Purpose: We previously demonstrated that 350 bp of the human rod cGMP phosphodiesterase beta-subunit (beta-PDE) gene promoter are sufficient to direct high levels of gene expression in human Y-79 retinoblastoma cells in vitro. In this study the cell specificity and expression pattern conferred by the short beta-PDE 5' flanking sequence in vivo were examined.
Methods: A construct containing the bacterial LacZ gene driven by a fragment of the beta-PDE 5' flanking region (-297 to +53) was used to generate transgenic mice. Gene expression was analyzed by measuring beta-galactosidase activity in tissue homogenates or visualizing enzymatic activity or protein production at a cellular level by in situ histochemistry or immunocytochemistry.
Results: Three independently derived transgenic lines were generated carrying the -297 to +53 beta-PDE 5' flanking region fragment. Within the retina, the reporter gene was specifically expressed in photoreceptors, consistent with the localization of endogenous beta-PDE. Significant expression of LacZ was not observed in other ocular or peripheral tissues.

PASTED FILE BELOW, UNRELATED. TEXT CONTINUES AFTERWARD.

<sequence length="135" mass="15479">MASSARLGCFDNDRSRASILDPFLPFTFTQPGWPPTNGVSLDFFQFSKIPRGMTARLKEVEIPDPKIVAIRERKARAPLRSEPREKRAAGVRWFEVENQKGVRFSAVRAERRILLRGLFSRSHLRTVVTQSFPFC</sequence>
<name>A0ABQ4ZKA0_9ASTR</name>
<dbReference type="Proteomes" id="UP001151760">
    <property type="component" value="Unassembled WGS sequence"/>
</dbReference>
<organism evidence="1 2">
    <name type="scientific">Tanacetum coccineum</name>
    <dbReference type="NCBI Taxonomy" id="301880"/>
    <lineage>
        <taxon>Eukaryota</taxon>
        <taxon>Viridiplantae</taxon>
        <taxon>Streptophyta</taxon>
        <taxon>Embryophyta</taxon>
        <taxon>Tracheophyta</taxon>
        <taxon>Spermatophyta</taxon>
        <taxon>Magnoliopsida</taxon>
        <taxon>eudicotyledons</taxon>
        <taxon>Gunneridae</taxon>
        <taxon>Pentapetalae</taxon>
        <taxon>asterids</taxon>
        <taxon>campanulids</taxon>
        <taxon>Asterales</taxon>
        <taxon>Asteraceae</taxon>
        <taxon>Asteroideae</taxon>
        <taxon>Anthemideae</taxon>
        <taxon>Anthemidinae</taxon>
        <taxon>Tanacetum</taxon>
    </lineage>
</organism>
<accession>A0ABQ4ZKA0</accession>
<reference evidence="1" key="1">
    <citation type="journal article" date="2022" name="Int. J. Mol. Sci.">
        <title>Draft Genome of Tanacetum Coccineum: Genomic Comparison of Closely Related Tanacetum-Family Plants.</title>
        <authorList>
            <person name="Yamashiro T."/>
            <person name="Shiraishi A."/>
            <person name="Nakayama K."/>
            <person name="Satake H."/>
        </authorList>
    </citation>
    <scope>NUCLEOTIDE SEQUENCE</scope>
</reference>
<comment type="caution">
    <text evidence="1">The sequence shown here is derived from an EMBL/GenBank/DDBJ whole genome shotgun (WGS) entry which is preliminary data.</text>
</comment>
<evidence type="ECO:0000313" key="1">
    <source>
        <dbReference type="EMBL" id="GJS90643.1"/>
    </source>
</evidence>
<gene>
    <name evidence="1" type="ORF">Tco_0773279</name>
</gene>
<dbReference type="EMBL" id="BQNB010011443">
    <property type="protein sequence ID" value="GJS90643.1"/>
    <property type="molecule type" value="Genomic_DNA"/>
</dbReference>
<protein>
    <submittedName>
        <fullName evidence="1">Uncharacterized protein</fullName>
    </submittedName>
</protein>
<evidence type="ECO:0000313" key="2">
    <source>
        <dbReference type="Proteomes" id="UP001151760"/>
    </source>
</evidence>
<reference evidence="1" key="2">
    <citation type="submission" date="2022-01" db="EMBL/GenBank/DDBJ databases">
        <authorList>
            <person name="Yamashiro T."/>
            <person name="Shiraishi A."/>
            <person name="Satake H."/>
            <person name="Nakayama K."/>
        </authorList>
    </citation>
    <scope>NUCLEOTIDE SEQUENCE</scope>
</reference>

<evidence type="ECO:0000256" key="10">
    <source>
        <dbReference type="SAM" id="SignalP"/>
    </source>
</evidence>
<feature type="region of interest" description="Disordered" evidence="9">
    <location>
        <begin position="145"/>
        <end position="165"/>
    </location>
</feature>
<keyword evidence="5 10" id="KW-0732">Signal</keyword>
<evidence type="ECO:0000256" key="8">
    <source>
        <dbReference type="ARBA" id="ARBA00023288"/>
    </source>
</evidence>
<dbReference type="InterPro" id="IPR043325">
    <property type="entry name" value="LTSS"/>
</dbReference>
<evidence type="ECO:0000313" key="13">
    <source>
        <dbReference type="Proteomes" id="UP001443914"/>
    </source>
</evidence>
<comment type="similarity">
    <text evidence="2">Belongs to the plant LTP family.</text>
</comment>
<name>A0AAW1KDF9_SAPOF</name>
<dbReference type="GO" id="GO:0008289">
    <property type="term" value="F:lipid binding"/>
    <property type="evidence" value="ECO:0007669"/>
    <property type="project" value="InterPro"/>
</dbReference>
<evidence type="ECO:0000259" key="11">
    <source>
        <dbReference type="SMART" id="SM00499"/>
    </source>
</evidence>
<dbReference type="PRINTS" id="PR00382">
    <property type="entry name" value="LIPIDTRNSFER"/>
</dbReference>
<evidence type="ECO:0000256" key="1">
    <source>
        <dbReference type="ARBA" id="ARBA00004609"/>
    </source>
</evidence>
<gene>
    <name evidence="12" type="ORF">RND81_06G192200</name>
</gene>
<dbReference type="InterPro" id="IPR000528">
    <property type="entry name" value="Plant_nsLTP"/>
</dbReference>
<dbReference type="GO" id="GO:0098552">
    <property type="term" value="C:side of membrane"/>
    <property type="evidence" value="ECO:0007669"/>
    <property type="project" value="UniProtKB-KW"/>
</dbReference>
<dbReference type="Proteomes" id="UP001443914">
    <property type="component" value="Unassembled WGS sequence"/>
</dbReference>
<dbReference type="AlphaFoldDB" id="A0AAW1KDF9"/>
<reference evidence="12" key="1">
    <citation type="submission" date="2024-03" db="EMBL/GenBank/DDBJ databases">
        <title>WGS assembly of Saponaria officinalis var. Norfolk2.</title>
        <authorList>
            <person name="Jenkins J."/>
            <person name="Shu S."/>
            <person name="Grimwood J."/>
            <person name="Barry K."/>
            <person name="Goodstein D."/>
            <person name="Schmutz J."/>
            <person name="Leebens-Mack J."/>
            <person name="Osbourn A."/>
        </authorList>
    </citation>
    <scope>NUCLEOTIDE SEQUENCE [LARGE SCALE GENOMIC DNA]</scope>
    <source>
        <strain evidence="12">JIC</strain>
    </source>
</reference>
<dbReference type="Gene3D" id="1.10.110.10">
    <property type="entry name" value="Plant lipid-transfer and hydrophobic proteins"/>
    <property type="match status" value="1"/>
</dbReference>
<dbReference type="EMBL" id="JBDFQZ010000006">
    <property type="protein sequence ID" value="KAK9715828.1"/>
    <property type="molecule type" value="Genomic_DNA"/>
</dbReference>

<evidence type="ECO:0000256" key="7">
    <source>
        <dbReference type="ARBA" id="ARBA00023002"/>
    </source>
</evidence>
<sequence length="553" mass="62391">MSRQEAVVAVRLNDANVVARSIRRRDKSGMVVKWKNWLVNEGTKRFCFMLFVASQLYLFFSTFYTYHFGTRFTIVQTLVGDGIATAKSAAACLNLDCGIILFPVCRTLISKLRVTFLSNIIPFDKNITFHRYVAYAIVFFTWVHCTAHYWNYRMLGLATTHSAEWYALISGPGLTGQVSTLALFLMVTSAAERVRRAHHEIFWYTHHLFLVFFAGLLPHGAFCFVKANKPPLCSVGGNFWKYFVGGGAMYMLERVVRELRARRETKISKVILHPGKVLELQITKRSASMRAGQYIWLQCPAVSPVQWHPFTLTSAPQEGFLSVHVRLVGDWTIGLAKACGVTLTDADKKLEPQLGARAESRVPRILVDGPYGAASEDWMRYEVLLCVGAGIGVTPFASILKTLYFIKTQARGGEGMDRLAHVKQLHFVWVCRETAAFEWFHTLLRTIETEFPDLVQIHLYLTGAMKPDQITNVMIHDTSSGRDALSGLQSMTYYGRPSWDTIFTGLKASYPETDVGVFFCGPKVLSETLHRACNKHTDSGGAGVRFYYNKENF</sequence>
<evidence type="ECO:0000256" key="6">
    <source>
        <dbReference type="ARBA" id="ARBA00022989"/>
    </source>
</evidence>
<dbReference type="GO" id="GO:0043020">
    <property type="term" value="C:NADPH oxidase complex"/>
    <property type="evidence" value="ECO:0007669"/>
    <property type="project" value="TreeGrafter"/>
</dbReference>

Conclusions: Photoreceptor-specific reporter gene expression is driven in vivo by a 350-bp segment of the beta-PDE 5' flanking sequence. This study demonstrates the utility of the human beta-PDE promoter for directing the expression of foreign genes to photoreceptors and suggests that the -297 to +53 beta-PDE 5' flanking region fragment may have important implications for therapeutic gene delivery to the visual cells.